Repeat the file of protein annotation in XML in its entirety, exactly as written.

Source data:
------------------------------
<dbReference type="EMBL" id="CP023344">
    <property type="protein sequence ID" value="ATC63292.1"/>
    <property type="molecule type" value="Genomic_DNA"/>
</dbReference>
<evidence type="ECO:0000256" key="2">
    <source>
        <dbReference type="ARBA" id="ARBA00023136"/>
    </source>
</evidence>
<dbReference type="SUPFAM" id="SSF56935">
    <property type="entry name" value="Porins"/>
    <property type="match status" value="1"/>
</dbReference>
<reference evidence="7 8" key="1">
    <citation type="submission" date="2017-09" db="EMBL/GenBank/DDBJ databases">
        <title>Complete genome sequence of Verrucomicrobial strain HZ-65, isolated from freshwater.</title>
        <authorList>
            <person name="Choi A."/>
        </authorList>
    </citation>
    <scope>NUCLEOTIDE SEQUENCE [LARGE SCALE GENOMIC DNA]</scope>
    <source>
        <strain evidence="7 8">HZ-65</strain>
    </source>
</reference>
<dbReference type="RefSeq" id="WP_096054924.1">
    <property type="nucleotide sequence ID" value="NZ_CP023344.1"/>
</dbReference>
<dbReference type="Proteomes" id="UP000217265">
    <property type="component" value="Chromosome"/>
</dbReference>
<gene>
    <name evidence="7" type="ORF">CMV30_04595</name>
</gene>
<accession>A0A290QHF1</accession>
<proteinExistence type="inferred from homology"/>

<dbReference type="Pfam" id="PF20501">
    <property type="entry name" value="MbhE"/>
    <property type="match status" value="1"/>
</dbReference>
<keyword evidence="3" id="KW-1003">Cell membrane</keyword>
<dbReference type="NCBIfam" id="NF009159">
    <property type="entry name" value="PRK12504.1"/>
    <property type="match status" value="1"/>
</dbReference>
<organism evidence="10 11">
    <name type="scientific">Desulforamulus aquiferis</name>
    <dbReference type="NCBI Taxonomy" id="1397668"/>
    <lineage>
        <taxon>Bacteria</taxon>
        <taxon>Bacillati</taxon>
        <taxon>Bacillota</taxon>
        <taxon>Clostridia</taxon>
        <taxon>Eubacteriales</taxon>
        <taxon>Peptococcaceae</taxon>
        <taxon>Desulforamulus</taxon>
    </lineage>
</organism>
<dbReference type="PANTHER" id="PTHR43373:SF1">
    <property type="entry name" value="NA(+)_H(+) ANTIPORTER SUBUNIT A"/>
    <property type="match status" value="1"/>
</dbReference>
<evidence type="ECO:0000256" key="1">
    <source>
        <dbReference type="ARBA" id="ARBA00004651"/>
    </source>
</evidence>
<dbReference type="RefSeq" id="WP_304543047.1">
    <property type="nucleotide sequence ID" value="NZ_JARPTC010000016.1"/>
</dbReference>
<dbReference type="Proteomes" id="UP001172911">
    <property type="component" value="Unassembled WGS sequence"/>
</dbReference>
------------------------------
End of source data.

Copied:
<dbReference type="EMBL" id="CP023344">
    <property type="protein sequence ID" value="ATC63292.1"/>
    <property type="molecule type" value="Genomic_DNA"/>
</dbReference>
<evidence type="ECO:0000256" key="2">
    <source>
        <dbReference type="ARBA" id="ARBA00023136"/>
    </source>
</evidence>
<dbReference type="SUPFAM" id="SSF56935">
    <property type="entry name" value="Porins"/>
    <property type="match status" value="1"/>
</dbReference>
<reference evidence="7 8" key="1">
    <citation type="submission" date="2017-09" db="EMBL/GenBank/DDBJ databases">
        <title>Complete genome sequence of Verrucomicrobial strain HZ-65, isolated from freshwater.</title>
        <authorList>
            <person name="Choi A."/>
        </authorList>
    </citation>
    <scope>NUCLEOTIDE SEQUENCE [LARGE SCALE GENOMIC DNA]</scope>
    <source>
        <strain evidence="7 8">HZ-65</strain>
    </source>
</reference>
<dbReference type="RefSeq" id="WP_096054924.1">
    <property type="nucleotide sequence ID" value="NZ_CP023344.1"/>
</dbReference>
<dbReference type="Proteomes" id="UP000217265">
    <property type="component" value="Chromosome"/>
</dbReference>
<gene>
    <name evidence="7" type="ORF">CMV30_04595</name>
</gene>
<accession>A0A290QHF1</accession>
<proteinExistence type="inferred from homology"/>

<dbReference type="Pfam" id="PF20501">
    <property type="entry name" value="MbhE"/>
    <property type="match status" value="1"/>
</dbReference>
<keyword evidence="3" id="KW-1003">Cell membrane</keyword>
<dbReference type="NCBIfam" id="NF009159">
    <property type="entry name" value="PRK12504.1"/>
    <property type="match status" value="1"/>
</dbReference>
<organism evidence="10 11">
    <name type="scientific">Desulforamulus aquiferis</name>
    <dbReference type="NCBI Taxonomy" id="1397668"/>
    <lineage>
        <taxon>Bacteria</taxon>
        <taxon>Bacillati</taxon>
        <taxon>Bacillota</taxon>
        <taxon>Clostridia</taxon>
        <taxon>Eubacteriales</taxon>
        <taxon>Peptococcaceae</taxon>
        <taxon>Desulforamulus</taxon>
    </lineage>
</organism>
<dbReference type="PANTHER" id="PTHR43373:SF1">
    <property type="entry name" value="NA(+)_H(+) ANTIPORTER SUBUNIT A"/>
    <property type="match status" value="1"/>
</dbReference>
<evidence type="ECO:0000256" key="1">
    <source>
        <dbReference type="ARBA" id="ARBA00004651"/>
    </source>
</evidence>
<dbReference type="RefSeq" id="WP_304543047.1">
    <property type="nucleotide sequence ID" value="NZ_JARPTC010000016.1"/>
</dbReference>
<dbReference type="Proteomes" id="UP001172911">
    <property type="component" value="Unassembled WGS sequence"/>
</dbReference>